Marcus Sun is an original character in the DC Comic Universe. The Monkey Prince story combines Western superhero comic aesthetics with narrative elements from Wu Cheng’en’s 16th-century Chinese novel Journey To The West. Journey to the West is considered one of the most important pieces of East Asia’s classic literature. It featured the mythical Sun Wukong, also known as the Monkey Kings. Legendary Monkey King has the power to shape-shift into 72 different forms, speed and strength and can even create miniature copies of himself from his hair. Sun Wukong’s Journey to the West story inspired many adaptations and iterations. So, The Monkey Prince takes inspiration from the novel’s canon, and adapts it into a new version through a comic book series.
These two influences, Chinese mythology and Western superhero comics, combine to create a new, exciting story that promotes an Asian superhero character. Monkey Prince #1 explores what it would be like if the Monkey Prince had a son who could inherit his superpowers and his mantle. Marcus Sun is introduced to Batman, the DC comic vigilante in the first issue.
The comic immediately feels like a flashy modern superhero story, complete with cameos. It is a beautiful blend of cultures, where none overshadows the others. Monkey Prince #1 is accessible to all readers, regardless of whether they are familiar with Batman or Journey to the West. The main character is taken on a journey to understand his new identity.
Marcus is afraid of superheroes because his adoptive parents are criminal freelance henchmen. He doesn’t know much about his father or his monkey persona in the comics’ opening. His burgeoning powers, which threaten to overwhelm his body, take precedence over any circumspection. Marcus cannot make friends with other children because his parents constantly move. Marcus finally learns the identity of his father from Mr Zhu, the campus’s quippy and pig-faced maintenance guy, as he continues to endure more bullying at his new school.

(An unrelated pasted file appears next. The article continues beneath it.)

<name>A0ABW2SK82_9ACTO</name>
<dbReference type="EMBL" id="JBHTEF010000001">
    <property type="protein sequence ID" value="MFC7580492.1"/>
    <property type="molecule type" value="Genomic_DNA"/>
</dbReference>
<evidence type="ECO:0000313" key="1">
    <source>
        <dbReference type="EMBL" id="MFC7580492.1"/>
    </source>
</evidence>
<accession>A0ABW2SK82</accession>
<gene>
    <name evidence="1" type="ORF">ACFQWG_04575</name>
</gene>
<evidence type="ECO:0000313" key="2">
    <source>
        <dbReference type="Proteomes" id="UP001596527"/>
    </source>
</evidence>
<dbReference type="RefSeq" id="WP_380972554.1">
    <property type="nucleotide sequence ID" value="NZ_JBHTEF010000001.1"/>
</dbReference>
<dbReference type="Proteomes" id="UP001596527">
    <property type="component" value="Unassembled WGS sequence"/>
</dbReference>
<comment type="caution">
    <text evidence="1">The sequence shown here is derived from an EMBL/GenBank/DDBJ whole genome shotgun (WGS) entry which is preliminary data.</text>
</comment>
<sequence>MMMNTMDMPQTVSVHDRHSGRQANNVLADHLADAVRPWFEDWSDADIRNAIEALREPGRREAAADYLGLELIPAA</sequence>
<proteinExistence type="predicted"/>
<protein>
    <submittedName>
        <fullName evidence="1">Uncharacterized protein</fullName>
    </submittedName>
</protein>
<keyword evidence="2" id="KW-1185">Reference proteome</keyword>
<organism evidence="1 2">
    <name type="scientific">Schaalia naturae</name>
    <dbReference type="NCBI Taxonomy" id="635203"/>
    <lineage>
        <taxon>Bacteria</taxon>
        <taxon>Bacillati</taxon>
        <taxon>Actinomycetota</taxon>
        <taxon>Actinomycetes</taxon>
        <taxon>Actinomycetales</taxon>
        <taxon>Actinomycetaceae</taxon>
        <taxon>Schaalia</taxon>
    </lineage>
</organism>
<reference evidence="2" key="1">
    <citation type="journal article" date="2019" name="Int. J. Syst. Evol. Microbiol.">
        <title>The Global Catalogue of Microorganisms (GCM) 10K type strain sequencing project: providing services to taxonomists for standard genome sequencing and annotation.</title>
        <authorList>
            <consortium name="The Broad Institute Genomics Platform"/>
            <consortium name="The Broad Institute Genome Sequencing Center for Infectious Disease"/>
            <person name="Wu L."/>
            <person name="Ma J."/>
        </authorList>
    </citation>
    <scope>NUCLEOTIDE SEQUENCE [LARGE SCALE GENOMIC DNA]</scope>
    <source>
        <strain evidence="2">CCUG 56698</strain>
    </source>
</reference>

Monkey Prince #1 feels like a welcome first issue, slowly bringing life to its story. The comic is a steady-paced story where dialogue informs the characters’ backstories while creating the world in the present. Readers will gain a greater appreciation for the Journey to the West allusions if they research. Characters like Mr Zhu are derived from the Chinese novel’s degenerate Pigsy. Monkey Prince, however, offers Pigsy charm and leadership qualities that are different from the evil he endorses in the story.
Yang and his team present the comic at a crossroads between familiar Journey to the West folklore and revitalized superhero comic images. Marcus experiences his transformation from an Asian American with low self-esteem and a monkey-shaped body to becoming a superhero. Chang and Cheng fully express this transformation through vivid splash pages and vibrant colours. The Monkey Prince’s supplemental aesthetic levels stand out from other superhero comic artists who use a more realistic style.
The Monkey Prince #1 is an illustrated comic in which kinetic synergy flows between panels. In this funny, old and new, Chinese literature and American comics, a freewheeling synthesis combine styles that are both fervently passionate about the craft. The creators’ passion for the ship is a joy to behold. It is a real pleasure to feel it on the pages. Although The Monkey Prince’s story is only the beginning, it will draw people to the right from the first page.